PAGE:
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CHAPTER THE TWENTY-THIRD.

OF THE SEVERAL MODES OF PROSE

CUTION.

THE next step towards the punishment of offenders is their

prosecution, or the manner of their formal accusation. And this is either upon a previous finding of the fact by an inquest or grand jury; or without such previous finding, The former way is either by presentment or indictment.

I. A PRESENTMENT, generally taken, is a very comprehensive term; including not only presentments properly so called, but also inquisitions of office, and indictments by a grand jury. A presentment, properly speaking, is the notice taken by a grand jury of any offence from their own knowledge or observation“, without any bill of indictment laid before them at the suit of the king; as the presentment of a nuisance, a libel, and the like ; upon which the officer of the court must afterwards frame an indictment , before the party presented can be put to answer it. An inquisition of office is the act of a jury summoned by the proper officer to inquire of matters relating to the crown, upon evidence laid before them. Some of these are in themselves convictions, and cannot afterwards be traversed or denied; and therefore the inquest, or jury, ought to hear all that can be alleged on both sides. Of this nature are all inquisitions of felo de se; of flight in persons accused of felony; of deodands, and the like; and presentments of petty offences in the sheriff's tourn or court-leet, whereupon the presiding officer may set a fine. (1) Other in- Lamb. Eirenarch. I. 4. c.5.

6 2 Inst. 739.

(1) There is some inaccuracy in this statement. An inquisition finding that a man was felo de se cannot, of course, be traversed by the individual

but

quisitions may be afterwards traversed and examined ; as particularly the coroner's inquisition of the death of a man, when [ 302 ] it finds any one guilty of homicide ; for in such cases the offender so presented must be arraigned upon this inquisition, and may dispute the truth of it: which brings it to a kind of indictment, the most usual and effectual means of prosecution, and into which we will therefore inquire a little more minutely. (2)

II. An indictment is a written accusation of one or more persons of a crime or misdemesnor, preferred to, and pre

See Appendix, $ 1. but it may be removed into the king's bench by certiorari, and there traversed by the executors or administrators of the deceased. Toomes v. Ethrington, 1 Saund. Rep. 363. n.(1). ed.1824. As to the flight of persons accused of felony, I am not aware that this was ever made a substantive matter of inquiry, distinct from the trial of the felony itself (see post, 387.); and as that trial could only be in the presence of the party accused, it was then the regular verdict of a jury, after an open trial, and not a case in point. The coroner, indeed, holding an inquisition on the death of a person, may find that he was murdered by A B, and that A B has fled for it; and the authorities all agree that this latter part of the finding is not traversable ; though it is observed that no adequate reason for this distinction is to be found in the books. This probably was the flight which the author intended to mention. With respect to deodands, there is no mode, indeed, by which the lord of the franchise can quarrel with the finding of the jury, so as to increase the value they have affixed, but the court will interfere to diminish that value, Foster, 266, and therefore it must be inferred that the finding is not absolutely conclusive.

And, lastly, as to presentments of petty offences in the tourn or leet, Lord Mansfield has said that it cannot be true that they are not traversable any where, R. v. Roupell, Cowp. 459. ; and the law seems to be, that before the fine is estreated and paid, though not afterwards, the presentment may be removed by certiorari into the court of king's bench and traversed there, R. v. Heaton, 2T. R. 184.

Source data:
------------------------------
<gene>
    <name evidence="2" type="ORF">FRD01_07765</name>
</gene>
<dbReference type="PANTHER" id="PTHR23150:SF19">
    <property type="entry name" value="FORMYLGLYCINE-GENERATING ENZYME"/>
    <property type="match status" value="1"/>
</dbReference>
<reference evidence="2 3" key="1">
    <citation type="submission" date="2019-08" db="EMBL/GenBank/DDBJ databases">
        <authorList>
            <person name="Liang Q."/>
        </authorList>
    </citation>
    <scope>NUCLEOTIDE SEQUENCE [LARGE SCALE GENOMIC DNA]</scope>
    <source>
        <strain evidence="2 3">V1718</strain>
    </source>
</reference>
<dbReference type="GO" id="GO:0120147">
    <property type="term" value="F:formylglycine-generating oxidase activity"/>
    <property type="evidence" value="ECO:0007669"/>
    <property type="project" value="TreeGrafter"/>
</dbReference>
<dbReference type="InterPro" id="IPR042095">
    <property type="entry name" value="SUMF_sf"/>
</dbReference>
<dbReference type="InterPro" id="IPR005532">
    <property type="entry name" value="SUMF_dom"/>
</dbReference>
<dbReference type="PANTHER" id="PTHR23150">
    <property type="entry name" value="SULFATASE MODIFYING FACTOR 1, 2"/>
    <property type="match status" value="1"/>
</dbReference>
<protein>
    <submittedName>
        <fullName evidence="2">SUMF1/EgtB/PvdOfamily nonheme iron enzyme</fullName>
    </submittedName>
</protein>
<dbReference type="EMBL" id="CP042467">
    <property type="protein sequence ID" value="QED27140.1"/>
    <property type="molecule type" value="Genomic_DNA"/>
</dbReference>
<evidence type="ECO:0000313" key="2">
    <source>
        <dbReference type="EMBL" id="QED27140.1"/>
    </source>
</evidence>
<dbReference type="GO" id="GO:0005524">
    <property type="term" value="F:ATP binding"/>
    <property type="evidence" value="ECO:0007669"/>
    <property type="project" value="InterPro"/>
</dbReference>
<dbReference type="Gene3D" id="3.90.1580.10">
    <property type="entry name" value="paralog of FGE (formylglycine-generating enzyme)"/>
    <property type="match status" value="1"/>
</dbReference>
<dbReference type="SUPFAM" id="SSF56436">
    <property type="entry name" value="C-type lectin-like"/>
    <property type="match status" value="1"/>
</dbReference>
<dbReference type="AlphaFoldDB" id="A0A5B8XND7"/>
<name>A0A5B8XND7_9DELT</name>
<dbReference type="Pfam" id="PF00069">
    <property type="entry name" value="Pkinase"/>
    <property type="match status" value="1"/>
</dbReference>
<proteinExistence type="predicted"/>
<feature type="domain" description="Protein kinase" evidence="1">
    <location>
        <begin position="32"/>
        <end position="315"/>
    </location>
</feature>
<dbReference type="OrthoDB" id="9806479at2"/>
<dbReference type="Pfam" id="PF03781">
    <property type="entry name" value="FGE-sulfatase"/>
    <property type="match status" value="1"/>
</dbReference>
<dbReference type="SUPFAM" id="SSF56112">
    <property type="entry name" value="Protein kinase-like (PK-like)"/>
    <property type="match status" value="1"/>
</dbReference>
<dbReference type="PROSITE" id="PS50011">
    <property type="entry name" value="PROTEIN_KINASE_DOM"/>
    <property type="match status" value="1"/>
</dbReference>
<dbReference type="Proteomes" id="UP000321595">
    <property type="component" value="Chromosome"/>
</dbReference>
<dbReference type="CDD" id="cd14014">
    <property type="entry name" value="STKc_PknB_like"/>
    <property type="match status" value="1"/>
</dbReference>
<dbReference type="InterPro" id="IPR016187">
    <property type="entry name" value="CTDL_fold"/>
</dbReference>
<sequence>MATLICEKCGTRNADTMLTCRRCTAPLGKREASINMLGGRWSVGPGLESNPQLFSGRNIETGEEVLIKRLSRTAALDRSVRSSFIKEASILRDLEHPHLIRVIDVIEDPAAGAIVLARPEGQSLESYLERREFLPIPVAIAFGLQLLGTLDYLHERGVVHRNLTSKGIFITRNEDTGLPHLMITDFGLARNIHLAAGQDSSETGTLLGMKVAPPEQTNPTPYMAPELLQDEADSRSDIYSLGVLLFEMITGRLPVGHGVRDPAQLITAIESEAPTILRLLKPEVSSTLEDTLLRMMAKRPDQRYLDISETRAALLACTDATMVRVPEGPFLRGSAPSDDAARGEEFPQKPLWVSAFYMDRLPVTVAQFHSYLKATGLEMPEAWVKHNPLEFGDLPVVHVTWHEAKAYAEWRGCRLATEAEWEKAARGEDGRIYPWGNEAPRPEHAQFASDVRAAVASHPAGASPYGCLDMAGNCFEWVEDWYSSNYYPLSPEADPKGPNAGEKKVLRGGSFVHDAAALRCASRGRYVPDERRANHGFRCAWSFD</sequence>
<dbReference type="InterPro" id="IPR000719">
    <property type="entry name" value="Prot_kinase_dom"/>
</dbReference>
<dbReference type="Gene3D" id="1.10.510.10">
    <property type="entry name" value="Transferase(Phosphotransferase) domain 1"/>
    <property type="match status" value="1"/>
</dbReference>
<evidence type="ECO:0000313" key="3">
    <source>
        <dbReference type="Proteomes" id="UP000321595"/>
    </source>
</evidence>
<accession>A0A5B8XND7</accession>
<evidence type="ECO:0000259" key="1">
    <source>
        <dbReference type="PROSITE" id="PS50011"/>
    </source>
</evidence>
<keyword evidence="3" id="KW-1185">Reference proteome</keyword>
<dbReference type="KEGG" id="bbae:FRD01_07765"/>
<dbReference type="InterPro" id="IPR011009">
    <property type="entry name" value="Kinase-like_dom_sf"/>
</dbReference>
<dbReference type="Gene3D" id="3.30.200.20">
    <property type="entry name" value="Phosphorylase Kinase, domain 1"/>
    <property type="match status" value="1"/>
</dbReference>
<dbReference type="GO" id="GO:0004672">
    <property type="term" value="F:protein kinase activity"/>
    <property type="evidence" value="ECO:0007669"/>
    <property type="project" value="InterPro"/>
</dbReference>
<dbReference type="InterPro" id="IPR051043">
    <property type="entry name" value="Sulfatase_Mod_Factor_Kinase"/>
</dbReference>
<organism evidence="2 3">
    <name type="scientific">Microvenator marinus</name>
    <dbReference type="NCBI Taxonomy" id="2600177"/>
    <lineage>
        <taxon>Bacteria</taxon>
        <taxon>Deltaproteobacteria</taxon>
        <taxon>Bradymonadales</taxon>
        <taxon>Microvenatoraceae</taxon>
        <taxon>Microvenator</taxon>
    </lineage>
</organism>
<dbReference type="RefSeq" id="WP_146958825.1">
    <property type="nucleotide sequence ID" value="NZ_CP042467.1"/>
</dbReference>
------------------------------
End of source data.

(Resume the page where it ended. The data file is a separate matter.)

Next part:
Upon the whole, it may be laid down generally, that with the exception of fight on the death of a man, no finding of an inquisition can be conclusive on a party, who has had no opportunity of vindicating his rights before the jury; while there are cases in which a party who has voluntarily foregone that right in one stage, may yet traverse the finding in some future stage. As where, upon an inquiry by the sheriff under a writ of extent, the jury find certain goods to be the goods of A B, and that finding is returned to the court of exchequer; C D, who claims the goods, and might have done so, but neglected to do so, before the sheriff, may yet traverse the finding in the court above.

(2) For the presentment of nuisances in highways, &c. by justices and others, see ante, p. 167.

sented upon oath by, a grand jury. To this end the sheriff of every county is bound to return to every session of the peace, and every commission of oyer and terminer, and of general gaol-delivery, twenty-four good and lawful men of the county, some out of every hundred, to inquire, present, do, and execute all those things, which on the part of our lord the king shall then and there be commanded them. They ought to be freeholders, but to what amount is uncertaine : which seems to be casus omissus, and as proper to be supplied by the legislature as the qualifications of the petit jury which were formerly equally vague and uncertain, but are now settled by several acts of parliament. However, they are usually gentlemen of the best figure in the county. As many as appear upon this panel are sworn upon the grand jury, to the amount of twelve at the least, and not more than twentythree; that twelve may be a majority. Which number, as well as the constitution itself, we find exactly described, so early as the laws of king Ethelred'. “ Exeant seniores duodecim thani, et praefectus cum eis, et jurent super sanctuarium 6 quod eis in manus datur, quod nolint ullum innocentem accu6 sare, nec aliquem noxium celare.In the time of king Richard the first (according to Hoveden) the process of electing the grand jury ordained by that prince, was as follows: four knights were to be taken from the county at large, who chose two more out of every hundred; which two associated to themselves ten other principal freemen, and those twelve